“Although it does not disregard interior ritual or asceticism, Vedic religion is primarily a ritualistic religion in which the believer defines faith as the conviction he has of the exactitude and effectiveness of the rite. Moral obligation demands the exercise of good acts, of giving (“Give in order to receive”). Many of the primitive values of restraint and of the exchange of goods have been preserved in the Vedic religion. On ultimate ends and future life there is no clear perspective” (Renou, p. 24).
All of the great philosophy we know of as Hinduism today would come later as sages and mystics wrote commentaries on these hymns, which have come down to us as the Upanishads.
The Yoga Sutras
When it comes to liberation, Buddhism taught (as will see) a profound method of “waking up.” Yoga was, in many ways, the Hindu response. “The teaching on Yoga was synthesized in the Yoga Sutras of Patanjali (c. 300 C.E.)” (MPMF, p. 74.) 
Yoga was a way of working with the whole of human nature, body, emotions, and mind, in a holistic and integrated manner. There are many types of yoga. I will focus on four main types. Which one works best for you has more to do with your own temperament than the yoga method itself. There is Bhakti yoga, Jnana yoga, Karma yoga, and Raja yoga.
Underlying all the yogas, however, is the basic exercises that have become famous in the Western world, known as Hatha yoga. The idea is that the body is a crucial part of our human experience and we need its cooperation in order to receive liberation. By exercising and stretching the body in specific ways we increase our ability to do spiritual practices.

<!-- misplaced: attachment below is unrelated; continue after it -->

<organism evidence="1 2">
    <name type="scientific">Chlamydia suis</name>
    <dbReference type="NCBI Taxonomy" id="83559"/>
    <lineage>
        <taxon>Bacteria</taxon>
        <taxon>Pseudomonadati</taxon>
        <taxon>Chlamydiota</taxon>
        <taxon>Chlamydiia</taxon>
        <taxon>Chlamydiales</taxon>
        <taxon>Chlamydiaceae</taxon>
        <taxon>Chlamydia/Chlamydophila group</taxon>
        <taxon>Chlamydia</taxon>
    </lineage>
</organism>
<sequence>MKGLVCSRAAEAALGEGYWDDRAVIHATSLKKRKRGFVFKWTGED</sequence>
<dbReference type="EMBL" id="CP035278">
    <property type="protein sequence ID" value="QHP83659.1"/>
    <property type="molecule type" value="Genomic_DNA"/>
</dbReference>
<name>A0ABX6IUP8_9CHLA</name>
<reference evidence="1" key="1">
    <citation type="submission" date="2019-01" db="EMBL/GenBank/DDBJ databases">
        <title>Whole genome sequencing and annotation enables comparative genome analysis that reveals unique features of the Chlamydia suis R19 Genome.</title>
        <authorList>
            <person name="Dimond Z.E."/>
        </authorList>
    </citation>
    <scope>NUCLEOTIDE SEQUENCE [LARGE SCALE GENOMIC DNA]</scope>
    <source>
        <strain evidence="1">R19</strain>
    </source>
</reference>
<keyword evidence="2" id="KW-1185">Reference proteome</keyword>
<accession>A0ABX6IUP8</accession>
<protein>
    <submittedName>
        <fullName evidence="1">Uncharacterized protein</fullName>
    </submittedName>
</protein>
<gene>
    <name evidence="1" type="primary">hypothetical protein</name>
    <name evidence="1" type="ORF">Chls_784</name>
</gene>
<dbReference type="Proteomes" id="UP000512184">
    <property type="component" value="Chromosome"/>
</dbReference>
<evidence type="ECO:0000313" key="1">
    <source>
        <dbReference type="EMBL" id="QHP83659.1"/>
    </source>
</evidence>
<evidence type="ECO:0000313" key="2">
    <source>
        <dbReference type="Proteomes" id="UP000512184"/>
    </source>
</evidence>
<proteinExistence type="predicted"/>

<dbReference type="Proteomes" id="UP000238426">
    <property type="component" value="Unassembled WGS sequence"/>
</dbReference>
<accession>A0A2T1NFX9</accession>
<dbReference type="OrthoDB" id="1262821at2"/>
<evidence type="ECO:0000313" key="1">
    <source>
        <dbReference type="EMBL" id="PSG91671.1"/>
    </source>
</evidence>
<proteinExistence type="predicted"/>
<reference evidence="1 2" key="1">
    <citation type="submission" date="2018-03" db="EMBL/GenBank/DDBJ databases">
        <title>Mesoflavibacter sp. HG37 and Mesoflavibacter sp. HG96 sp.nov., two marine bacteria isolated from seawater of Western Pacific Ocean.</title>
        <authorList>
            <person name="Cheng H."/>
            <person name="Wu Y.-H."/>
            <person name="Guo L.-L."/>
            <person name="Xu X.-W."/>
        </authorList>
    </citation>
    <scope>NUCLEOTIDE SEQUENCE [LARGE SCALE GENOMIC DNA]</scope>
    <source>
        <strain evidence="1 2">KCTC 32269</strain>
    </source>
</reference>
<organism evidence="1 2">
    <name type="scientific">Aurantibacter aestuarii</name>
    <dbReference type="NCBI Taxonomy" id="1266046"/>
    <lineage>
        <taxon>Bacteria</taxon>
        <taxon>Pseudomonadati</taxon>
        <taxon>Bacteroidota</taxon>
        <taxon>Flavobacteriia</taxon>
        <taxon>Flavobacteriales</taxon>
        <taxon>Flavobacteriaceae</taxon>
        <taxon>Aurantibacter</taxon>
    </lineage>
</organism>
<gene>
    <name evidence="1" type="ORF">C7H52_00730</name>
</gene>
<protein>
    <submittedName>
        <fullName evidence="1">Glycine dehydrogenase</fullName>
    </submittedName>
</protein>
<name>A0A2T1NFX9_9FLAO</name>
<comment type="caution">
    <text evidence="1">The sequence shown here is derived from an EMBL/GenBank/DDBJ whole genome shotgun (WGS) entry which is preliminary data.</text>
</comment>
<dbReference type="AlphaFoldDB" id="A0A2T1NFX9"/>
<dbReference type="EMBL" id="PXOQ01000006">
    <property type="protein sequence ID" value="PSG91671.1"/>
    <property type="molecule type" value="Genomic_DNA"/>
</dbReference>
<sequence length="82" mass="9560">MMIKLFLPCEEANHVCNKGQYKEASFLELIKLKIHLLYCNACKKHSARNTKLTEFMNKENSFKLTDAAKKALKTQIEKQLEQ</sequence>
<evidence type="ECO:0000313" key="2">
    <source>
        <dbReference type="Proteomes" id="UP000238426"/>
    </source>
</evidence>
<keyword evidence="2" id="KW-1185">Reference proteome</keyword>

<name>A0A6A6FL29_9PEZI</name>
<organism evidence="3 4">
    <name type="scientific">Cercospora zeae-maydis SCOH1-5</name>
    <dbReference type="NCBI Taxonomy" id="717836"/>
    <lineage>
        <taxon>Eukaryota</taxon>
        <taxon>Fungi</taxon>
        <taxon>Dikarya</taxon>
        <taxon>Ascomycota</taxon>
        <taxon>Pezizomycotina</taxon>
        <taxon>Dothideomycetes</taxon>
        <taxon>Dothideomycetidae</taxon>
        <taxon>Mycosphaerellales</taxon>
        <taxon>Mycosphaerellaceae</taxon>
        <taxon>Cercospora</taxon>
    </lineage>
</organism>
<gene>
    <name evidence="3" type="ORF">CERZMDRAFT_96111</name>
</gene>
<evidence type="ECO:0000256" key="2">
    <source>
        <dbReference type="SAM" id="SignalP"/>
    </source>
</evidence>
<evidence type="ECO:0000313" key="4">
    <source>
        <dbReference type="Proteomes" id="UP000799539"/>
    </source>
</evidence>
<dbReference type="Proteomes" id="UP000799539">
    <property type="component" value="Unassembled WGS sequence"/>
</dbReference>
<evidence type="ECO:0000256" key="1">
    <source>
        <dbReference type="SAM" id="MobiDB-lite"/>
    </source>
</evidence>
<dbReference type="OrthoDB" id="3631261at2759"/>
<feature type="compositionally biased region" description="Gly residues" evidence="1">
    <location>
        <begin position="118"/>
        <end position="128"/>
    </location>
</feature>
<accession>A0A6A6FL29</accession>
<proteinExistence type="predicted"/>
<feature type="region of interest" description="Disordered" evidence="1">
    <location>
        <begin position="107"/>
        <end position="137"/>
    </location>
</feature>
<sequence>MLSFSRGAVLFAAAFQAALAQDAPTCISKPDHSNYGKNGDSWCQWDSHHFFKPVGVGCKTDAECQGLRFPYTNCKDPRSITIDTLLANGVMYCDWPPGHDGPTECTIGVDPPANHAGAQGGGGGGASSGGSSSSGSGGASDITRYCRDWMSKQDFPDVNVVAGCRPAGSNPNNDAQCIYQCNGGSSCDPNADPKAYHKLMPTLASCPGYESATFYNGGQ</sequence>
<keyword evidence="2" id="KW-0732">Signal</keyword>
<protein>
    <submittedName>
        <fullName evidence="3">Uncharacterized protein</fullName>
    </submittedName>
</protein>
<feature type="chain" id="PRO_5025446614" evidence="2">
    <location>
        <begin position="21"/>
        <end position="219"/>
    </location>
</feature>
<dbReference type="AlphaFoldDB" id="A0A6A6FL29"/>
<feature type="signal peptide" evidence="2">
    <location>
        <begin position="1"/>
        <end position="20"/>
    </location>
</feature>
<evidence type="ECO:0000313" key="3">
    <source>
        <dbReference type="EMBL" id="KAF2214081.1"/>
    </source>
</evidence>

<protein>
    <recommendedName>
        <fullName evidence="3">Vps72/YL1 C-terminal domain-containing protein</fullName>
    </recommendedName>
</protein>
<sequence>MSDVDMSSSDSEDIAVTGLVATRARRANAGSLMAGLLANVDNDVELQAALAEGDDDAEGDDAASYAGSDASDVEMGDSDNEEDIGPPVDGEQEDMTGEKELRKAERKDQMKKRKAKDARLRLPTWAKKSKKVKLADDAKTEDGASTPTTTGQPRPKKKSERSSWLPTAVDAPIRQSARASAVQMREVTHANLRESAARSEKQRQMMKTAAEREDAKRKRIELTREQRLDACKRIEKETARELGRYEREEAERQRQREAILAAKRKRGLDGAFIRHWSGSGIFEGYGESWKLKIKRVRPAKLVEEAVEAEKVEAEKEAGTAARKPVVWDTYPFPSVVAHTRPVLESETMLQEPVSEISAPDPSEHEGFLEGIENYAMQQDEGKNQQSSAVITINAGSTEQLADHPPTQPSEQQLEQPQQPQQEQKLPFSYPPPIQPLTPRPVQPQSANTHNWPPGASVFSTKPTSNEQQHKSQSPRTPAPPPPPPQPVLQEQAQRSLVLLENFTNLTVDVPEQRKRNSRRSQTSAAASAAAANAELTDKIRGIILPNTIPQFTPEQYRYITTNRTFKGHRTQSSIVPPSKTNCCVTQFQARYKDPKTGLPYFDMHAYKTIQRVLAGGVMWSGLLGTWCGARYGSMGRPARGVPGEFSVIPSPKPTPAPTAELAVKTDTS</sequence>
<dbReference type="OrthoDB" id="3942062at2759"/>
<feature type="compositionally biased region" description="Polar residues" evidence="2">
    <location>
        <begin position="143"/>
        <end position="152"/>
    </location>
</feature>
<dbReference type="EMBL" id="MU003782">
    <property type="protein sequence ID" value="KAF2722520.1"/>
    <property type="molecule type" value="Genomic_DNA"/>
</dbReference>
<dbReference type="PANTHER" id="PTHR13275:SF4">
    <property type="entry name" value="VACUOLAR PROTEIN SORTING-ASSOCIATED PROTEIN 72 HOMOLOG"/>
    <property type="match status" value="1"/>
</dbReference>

“Thus, hatha yoga, the physical yoga of postures and breathing exercises, plays a major role in the spiritual quest.  Rightly understood, breath and body are indispensable tools.  Brought under control of spirit as precision instruments, they can facilitate states of consciousness that evoke the goals of spirit” (MPMF, p. 74.)
In the Western world, yoga is often taught as simply a form of exercise. But in the Hindu system, it is the basis for a deep and amazing spirituality. Before we talk about the four yogas, let’s first look at the yogi path described in the Yoga Sutras, because it applies to all of the yoga paths.
If you want to follow a yoga path, there are different aspects to this path. The first two are following the positive and negative moral restrictions. That is, you must be on a morally decent path before you attempt yoga. Most of these morals are common to all the world’s religions.  You must make an effort to be good and ethical.
Next come two steps where you learn breathing exercises and bodily postures that will help you channel the energies of the body in a way that promotes the next steps toward liberation.
The fifth step is to learn to disengage from your outer senses so that you can pay full attention to the “inner, subtle ways of awareness. Just as a blind person develops especially sharp touch and hearing, so yoga tells us that when all the gross senses are withdrawn, other undreamed-of capabilities latent in the human being begin to stir” (MPMF, p. 74.)